Women & Finances: Strengthening Your Finances After Divorce
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Make sure your retirement plan is still on track.

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Whether you were married for just a few years or for decades, the process of divorcing your spouse can create significant emotional and personal hurdles for you. Divorce also creates more financial complexity. With the help and guidance of a financial professional, you will be able to get through it.

If you were part of a couple with intermingled finances or if you have children, things may get complicated. You each face the challenges of disentangling joint accounts and debts while also charting a course for the future of your financial lives. Although the process can be very difficult, there are ways to plan during this uncertain time.

Assessing Your Financial Situation

If you are going through a divorce, the first step toward assuring your future financial stability is to take a detailed inventory of all your assets. Joint bank accounts or shared assets may be subject to court orders that restrict your ability to access, transfer, withdraw, or deplete funds—until your divorce decree details how those assets will be split. Be especially careful, because these court orders may also limit the changes you can make to beneficiaries on your accounts. However, paying attorney fees or continuing with normal spending may be allowed.1

Depending on the laws of the state you live in, you may also need to look at which of your assets are “marital” or “separate” property.

  • Marital property, generally, is what you and your spouse acquired during your marriage—the joint bank account where your income goes, but also may include the family cars and your investment accounts.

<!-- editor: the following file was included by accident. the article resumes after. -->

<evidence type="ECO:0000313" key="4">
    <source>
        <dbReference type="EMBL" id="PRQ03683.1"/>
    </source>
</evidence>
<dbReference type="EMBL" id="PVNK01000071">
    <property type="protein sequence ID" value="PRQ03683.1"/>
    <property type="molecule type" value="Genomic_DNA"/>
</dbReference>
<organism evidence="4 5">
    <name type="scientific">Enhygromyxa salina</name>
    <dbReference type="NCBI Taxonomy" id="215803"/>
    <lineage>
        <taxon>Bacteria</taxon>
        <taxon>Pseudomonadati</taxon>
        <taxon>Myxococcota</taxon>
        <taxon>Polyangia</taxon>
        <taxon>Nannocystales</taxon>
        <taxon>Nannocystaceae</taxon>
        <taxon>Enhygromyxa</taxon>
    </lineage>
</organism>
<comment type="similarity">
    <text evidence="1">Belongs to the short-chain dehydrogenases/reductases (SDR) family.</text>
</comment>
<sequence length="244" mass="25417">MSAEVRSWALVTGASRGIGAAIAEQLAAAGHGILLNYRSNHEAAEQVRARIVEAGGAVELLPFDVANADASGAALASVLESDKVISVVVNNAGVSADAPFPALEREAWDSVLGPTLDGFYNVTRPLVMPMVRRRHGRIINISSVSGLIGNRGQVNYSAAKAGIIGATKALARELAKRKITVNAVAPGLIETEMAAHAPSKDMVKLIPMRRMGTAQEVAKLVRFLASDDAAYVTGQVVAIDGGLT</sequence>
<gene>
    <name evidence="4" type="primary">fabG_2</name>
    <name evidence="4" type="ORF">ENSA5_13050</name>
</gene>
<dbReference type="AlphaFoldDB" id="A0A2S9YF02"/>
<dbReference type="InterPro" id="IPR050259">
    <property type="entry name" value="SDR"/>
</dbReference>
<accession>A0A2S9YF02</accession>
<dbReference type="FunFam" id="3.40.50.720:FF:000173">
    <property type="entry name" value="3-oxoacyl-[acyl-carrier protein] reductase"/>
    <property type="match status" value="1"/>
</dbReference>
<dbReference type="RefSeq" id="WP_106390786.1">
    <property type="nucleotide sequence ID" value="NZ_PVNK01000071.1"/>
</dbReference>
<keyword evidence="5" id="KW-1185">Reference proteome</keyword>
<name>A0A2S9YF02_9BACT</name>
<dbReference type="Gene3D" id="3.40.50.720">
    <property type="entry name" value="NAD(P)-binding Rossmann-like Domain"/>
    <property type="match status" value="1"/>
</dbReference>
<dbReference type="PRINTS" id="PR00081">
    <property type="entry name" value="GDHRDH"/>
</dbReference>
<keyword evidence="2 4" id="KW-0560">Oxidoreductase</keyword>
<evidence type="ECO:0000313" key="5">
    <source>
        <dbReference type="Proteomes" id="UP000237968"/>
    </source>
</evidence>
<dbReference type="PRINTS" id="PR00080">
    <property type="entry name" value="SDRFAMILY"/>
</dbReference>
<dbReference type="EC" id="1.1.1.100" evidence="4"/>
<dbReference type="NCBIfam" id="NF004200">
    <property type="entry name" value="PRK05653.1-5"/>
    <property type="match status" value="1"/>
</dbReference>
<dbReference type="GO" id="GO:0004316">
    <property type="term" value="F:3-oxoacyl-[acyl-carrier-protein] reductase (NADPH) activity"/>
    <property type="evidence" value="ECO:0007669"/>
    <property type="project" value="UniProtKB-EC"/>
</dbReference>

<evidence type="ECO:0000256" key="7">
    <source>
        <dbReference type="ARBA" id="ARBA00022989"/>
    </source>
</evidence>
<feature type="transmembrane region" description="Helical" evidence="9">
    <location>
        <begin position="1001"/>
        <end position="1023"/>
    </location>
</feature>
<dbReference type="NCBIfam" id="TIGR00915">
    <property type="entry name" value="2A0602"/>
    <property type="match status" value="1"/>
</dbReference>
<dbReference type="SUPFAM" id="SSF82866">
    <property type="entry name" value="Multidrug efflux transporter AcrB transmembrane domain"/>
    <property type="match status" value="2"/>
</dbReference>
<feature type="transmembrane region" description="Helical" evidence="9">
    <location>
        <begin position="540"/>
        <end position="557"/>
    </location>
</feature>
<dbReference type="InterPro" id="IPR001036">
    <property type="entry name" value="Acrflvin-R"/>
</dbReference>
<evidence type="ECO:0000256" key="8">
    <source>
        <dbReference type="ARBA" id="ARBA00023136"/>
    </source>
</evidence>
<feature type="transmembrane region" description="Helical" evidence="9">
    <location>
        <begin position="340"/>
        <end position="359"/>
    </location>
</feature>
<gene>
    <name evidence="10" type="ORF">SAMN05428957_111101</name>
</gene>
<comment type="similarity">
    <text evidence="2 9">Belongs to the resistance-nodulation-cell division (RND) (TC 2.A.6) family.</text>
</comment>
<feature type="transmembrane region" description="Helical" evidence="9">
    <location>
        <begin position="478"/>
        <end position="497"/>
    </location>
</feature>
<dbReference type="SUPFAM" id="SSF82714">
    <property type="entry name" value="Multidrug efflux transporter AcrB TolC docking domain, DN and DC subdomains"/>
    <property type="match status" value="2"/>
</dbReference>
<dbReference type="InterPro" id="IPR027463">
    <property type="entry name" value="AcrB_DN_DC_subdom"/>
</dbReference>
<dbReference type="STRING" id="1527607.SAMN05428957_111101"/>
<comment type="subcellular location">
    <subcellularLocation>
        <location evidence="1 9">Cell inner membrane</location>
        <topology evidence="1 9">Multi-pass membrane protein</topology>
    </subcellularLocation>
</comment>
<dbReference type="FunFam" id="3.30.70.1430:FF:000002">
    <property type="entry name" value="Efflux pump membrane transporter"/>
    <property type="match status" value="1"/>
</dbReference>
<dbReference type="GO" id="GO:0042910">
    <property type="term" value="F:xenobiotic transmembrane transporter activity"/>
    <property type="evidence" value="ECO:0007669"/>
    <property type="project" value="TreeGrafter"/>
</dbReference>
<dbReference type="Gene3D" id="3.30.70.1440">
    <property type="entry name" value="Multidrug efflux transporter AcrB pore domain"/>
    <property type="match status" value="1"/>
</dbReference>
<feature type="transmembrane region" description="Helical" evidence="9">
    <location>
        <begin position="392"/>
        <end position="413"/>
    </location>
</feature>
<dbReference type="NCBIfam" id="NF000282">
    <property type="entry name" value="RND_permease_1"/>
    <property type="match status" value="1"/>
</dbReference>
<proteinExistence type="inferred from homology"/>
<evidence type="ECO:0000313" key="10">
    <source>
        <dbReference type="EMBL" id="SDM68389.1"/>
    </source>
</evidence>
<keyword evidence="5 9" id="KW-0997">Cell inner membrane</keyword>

• Separate property includes assets that were acquired prior to marriage, inheritances or gifts, property you agreed to keep separate, and more.2

The rules around what is marital and separate property are complex, and you should discuss them with an attorney during your inventory.

Making a Plan to Move Forward

Your future may be wide open after divorce—and that includes your financial plan. You should reassess what your future will look like, and how your income and assets will help you pay for it. While you’re busy planning for the future, remember that your current financial responsibilities and budget may change significantly. If you filed taxes as a couple, filing them on your own may change the tax bracket you fall into and may change any deductions you can claim.3

Gray Divorce

Divorce rates are climbing significantly for those who are older—which is often called “gray divorce.” For Boomers aged 50 and older, the divorce rate since 1990 has risen 104%, effectively doubling the number of divorces among older Americans.4

If you are an older divorcee, you’ll want to work closely with a financial professional to make sure your retirement budget and plan are still on track. You may be able to split or roll over your 401(k) and other retirement accounts to avoid having to distribute them early and pay income and/or penalty taxes.5

Additionally, the National Council on Aging provides a range of useful tips for older adults living alone. You can access their "Resources and Support for Older Adults Living Alone: A Comprehensive Guide" on their website.

Working with a Financial Professional

Talking to a financial professional could be intimidating, and understanding financial terms may be confusing: 72% of women agree this is true. But don't discount the benefits of having a financial professional help guide you into your new future. Many financial professionals strive to simplify financial planning through transparency and financial education. During or after a divorce is a good time to start conversations with a financial professional you can trust, so he or she can help you plan your post-divorce financial life.


1 "Automatic Restraining Order," Legal Match, last updated Sept. 6, 2023
 “Separate and Community Property During Marriage: Who Owns What?” Nolo.com, accessed September 2023
3Filing Taxes After Divorce or Separation,” Internal Revenue Service, July 2023
4 “More Baby Boomers are living alone. One reason why: ‘gray divorce’,” CNN, August 2023
5 “How to Split IRAs and Other Retirement Plans During a Divorce,” Investopedia, April, 2023

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